Sunday, September 23, 2012

The Power -- and Hazards -- of Illustrating a Circus Book: How Many Photos Are Too Many? Even Belong?

Once again, I have visited this highly subjective task in the search for photos to illustrate my latest effort, Inside the Changing Circus.

Strange empty feeling. In a few days I will not be trekking to the post office with a package addressed to my publisher, but sending off the entire manuscript, with captions slotted at photo placement points, via e-mail attachments.

Luckily, you can go photo fishing in the digital age without booking travel. Still, the challenge can be a daunting one when institutions with the goods you seek either don’t respond or place bureaucratic hurdles in your path; when circus companies display equal indifference. Which makes the rare generosity of a primary source particularly gratifying. In this instance, three people came through with flying colors for me, and a perfect storm of access and publisher latitude tempted me to illustrate, illustrate, illustrate!

To start with, my publisher, BearManor Media, placed no limit on the number of photos allowable. Add to this the most agreeable terms offered me by two major sources — the Milner Library at Illinois State University, in particular its Special Collections librarian Maureen Brunsdale and her crack photo fisher wiz, Mark Schmitt; and, secondly, Tim Tegge and his Baraboo-based Tegge Archives. And what a colossal temptation visited me! Free of normal restraints, I, a self-confessed Ringlingphile, have forced myself to err on the side of self-control. Of relevance, not redundancy. In total, there are 74 photographs. Easily, there could have been twice that many. What pleases me the most is that they are fairly spread throughout the entire work.

There is a point of no return, I believe, between a book meant to be read, really read, and one that is so photographically indulgent as to render itself virtually unreadable. Such would be the case with The Circus: 1870-1950 (one of its many titles). Its prose may be fine, for all I know. But under the sheer weight of its museumesque pretensions, and given how tiny the type font is, I haven’t the will to find out.

Some if not most of my favorite big top tomes are hardly illustrated at all: This Way to the Big Show; I Love You Honey, But the Season's Over; Bradna’s Big Top; Taylor's Center Ring; North's Circus Kings.

My personal favorite American circus history book is Earl Chapin May’s The Circus From Rome to Ringling. I think of it as being profusely illustrated in the older black and white mode, but, in fact, it bears not many more than 50-60 images. Numerous pages pass by without visuals. Somehow, its illustrations enliven it in a manner than lends the illusion of a well illustrated tome.

Jerry App’s excellent study of the Ringling brothers, Ringlingville, might have benefited by a third less photos; Some of his choices are so vague as to be barely engaging.

On the other hand, for any die-hard Ringling fan who can't ever get enough quality black and whites, perhaps no other book can touch Chappie Fox's A Ticket to the Circus: A Pictorial History of the Incredible Ringlings. Containing over 300 illustrations, yet thanks to a judicious layout respecting the printed word, the chapters, each addressing a specific topic, do not feel crowded out by photographs. It's compact size, less than 200 pages, makes it a most welcome visitor.

As for my latest, I am excited to announce that most of the Milner’s will be “first time in print” offerings. So, too, for Tanbark Tim’s. And thanks to the gracious cooperation of Phillip Thurstan at the Big Apple Circus; of documentary filmmaker Phil Weyland; and of Kelly Miller's James Royal, the contemporary scene gets fair coverage in some excellent photography.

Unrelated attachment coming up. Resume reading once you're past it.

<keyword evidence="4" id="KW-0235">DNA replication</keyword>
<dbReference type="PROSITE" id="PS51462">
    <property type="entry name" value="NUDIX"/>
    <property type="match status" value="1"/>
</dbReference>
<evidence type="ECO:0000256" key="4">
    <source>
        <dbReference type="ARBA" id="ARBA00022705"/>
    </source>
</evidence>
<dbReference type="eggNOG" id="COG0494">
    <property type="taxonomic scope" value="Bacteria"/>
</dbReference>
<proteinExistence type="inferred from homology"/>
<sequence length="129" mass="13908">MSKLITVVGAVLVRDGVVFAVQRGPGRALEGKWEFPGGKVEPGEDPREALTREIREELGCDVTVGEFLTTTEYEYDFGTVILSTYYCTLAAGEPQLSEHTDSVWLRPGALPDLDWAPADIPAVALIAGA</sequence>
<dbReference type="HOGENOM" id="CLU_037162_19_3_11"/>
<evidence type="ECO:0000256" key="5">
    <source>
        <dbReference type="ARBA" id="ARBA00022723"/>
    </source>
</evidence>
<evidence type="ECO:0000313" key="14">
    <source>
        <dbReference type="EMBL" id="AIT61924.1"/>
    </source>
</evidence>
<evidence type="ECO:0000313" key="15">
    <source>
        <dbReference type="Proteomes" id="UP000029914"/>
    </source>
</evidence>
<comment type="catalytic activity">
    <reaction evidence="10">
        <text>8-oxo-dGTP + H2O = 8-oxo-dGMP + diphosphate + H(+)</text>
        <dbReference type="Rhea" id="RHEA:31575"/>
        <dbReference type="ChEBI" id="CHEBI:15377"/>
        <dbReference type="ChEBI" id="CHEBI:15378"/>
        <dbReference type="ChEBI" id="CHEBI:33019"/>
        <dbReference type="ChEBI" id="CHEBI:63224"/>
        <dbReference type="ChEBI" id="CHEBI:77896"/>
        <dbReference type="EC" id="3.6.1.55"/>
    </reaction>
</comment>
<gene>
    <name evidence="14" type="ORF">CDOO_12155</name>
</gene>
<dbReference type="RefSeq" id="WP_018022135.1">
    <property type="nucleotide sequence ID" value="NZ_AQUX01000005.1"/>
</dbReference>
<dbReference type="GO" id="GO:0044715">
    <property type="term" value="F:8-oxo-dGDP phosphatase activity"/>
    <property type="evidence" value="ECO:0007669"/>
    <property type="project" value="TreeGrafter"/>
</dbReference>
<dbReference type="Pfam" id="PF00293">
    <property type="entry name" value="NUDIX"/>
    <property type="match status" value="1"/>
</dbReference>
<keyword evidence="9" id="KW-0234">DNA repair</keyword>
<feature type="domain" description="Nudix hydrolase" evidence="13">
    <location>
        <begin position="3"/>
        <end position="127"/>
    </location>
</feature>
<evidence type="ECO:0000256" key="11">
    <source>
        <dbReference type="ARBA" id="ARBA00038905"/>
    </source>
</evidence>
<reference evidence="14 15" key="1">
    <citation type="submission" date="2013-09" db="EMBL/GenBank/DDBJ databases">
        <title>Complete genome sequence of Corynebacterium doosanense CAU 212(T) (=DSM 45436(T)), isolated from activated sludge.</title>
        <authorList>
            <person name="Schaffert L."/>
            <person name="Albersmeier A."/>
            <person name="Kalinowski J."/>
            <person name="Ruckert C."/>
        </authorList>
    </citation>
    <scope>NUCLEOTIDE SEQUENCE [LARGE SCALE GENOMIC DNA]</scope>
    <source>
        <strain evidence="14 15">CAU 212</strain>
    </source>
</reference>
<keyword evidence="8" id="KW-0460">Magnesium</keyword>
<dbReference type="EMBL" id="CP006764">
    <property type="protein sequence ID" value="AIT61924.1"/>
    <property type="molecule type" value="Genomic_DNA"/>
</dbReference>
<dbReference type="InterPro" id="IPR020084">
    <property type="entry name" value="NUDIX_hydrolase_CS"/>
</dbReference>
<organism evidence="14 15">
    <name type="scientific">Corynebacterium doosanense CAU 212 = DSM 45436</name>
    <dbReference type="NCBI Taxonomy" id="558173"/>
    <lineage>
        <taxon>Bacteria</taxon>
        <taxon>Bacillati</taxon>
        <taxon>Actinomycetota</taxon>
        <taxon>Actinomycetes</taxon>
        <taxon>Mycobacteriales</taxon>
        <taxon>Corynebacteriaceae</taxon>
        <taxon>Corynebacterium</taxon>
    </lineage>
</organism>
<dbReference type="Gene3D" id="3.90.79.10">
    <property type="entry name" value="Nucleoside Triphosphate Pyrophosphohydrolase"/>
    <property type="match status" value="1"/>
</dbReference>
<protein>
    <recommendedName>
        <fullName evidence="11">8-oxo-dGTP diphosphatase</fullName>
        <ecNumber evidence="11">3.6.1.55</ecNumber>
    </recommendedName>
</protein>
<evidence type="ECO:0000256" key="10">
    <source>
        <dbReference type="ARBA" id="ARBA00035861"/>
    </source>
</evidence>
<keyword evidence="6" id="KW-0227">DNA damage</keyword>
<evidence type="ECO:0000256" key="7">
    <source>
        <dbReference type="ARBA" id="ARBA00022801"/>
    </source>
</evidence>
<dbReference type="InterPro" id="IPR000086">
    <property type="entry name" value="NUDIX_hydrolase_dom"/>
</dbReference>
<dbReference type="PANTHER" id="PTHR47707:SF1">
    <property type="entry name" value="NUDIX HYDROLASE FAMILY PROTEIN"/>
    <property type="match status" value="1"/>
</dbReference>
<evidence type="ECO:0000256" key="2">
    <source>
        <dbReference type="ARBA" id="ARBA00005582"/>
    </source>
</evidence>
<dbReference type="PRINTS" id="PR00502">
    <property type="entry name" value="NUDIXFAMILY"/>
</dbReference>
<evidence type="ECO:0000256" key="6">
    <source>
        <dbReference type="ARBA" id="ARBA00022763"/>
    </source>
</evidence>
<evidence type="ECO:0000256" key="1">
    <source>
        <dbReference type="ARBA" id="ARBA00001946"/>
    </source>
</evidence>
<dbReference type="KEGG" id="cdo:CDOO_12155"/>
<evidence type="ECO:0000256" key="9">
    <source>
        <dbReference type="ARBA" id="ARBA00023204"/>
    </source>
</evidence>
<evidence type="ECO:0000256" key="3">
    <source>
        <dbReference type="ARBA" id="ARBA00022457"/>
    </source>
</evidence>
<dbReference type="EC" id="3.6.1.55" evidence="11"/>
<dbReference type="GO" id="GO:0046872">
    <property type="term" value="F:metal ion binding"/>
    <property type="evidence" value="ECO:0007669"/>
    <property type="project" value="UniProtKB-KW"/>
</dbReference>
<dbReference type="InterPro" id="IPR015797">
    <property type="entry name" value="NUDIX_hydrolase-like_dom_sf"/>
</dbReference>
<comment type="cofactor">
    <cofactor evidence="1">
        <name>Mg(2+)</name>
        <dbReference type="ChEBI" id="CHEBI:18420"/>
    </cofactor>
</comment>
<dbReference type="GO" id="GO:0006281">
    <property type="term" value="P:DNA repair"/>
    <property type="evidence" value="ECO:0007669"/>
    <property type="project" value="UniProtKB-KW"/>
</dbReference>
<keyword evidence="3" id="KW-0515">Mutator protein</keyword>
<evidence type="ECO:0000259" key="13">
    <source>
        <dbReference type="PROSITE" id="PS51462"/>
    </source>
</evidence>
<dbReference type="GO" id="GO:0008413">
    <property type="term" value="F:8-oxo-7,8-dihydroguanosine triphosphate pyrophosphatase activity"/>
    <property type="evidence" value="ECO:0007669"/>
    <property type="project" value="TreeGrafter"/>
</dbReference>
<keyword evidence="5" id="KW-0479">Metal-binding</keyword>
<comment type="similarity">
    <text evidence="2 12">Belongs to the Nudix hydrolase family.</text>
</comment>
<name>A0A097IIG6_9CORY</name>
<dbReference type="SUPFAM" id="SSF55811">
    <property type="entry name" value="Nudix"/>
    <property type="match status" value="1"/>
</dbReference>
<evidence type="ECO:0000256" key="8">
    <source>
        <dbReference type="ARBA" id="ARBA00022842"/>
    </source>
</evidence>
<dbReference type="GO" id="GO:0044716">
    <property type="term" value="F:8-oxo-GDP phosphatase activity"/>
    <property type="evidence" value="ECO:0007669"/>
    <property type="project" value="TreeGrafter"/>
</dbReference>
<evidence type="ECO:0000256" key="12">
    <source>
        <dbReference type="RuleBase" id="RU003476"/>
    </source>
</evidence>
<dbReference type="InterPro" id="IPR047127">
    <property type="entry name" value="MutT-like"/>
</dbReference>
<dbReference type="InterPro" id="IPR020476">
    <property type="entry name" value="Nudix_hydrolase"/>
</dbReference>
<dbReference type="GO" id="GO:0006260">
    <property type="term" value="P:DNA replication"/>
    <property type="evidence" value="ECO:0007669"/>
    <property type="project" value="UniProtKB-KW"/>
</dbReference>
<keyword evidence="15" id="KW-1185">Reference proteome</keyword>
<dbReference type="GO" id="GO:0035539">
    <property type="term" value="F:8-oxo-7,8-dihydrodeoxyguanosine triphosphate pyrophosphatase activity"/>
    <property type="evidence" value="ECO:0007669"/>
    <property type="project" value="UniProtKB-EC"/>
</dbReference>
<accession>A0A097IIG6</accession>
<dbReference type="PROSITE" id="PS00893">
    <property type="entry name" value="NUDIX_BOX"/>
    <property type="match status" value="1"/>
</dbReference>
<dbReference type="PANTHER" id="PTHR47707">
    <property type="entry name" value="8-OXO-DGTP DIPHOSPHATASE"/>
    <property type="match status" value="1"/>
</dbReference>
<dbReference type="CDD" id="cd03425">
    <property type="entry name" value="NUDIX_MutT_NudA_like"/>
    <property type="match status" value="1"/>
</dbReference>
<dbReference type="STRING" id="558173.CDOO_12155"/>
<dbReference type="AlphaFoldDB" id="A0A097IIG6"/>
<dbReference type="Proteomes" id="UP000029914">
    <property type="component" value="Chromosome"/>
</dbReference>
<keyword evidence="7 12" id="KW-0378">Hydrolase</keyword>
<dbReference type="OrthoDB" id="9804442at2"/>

But I don’t have Cirque King Guy Laliberte. OK, maybe he's not that much to look at, but what a power to behold. You can’t always get everything you want. Not, I suppose, unless you are willing to pay the prohibitively high reprint fees routinely charged by newspapers, magazines and various media. It’s a new world, and therein lies another example of how old media is failing to adapt. “Fair usage,” a legal concept allowing the unsanctioned fee-free publication of a small sampling of a given work, is finally flexing its populist muscles in the age of the internet and against egregiously unfair new copyright extension laws. You will see, if you scroll down through this blog, dozens of photos I’ve taken off newspapers and other media, crediting each. Not once has a news organization contacted me to cease and desist. In Cyber space, fair usage is no longer being silenced by intimidating shake-down lawyers.

Thinking back over my experience illustrating four previous circus books, I gratefully recall a few compassionate souls who made my efforts such a pleasure, who were so generous in the terms of sharing; they no doubt sensed I was not going to get rich, and I did not get rich: the charming John Hurdle at the Ringling Museum; The Russians in Moscow; Tim Tegge; The late Ringling photographer Ted Sato; Erin Foley, formerly with Circus World Museum. Add, now, Maureen Brunsdale.

My favorite photo in this, my eighth book, is a Milner, not before seen, of some young flyers on the platform at the YMCA circus in Bloomington, among them, the lean imperial figure of Bob Fisher and a giddy Gracie Genders, full of the breezy confidence of youth. Perfect find.

Ah, the thrill of the Big Catch when you go photo fishing under the big top!

originally published August 21, 2011


Harry Kingston said...

I cannot wait for your book to come off the presses and I want mine autographed.
In this modern age you change with the times or disapear from sight.
Harry in Texas

Life said...

I like your site to see ......

Showbiz David said...

Thank you, "Life." At least we know your vision is working.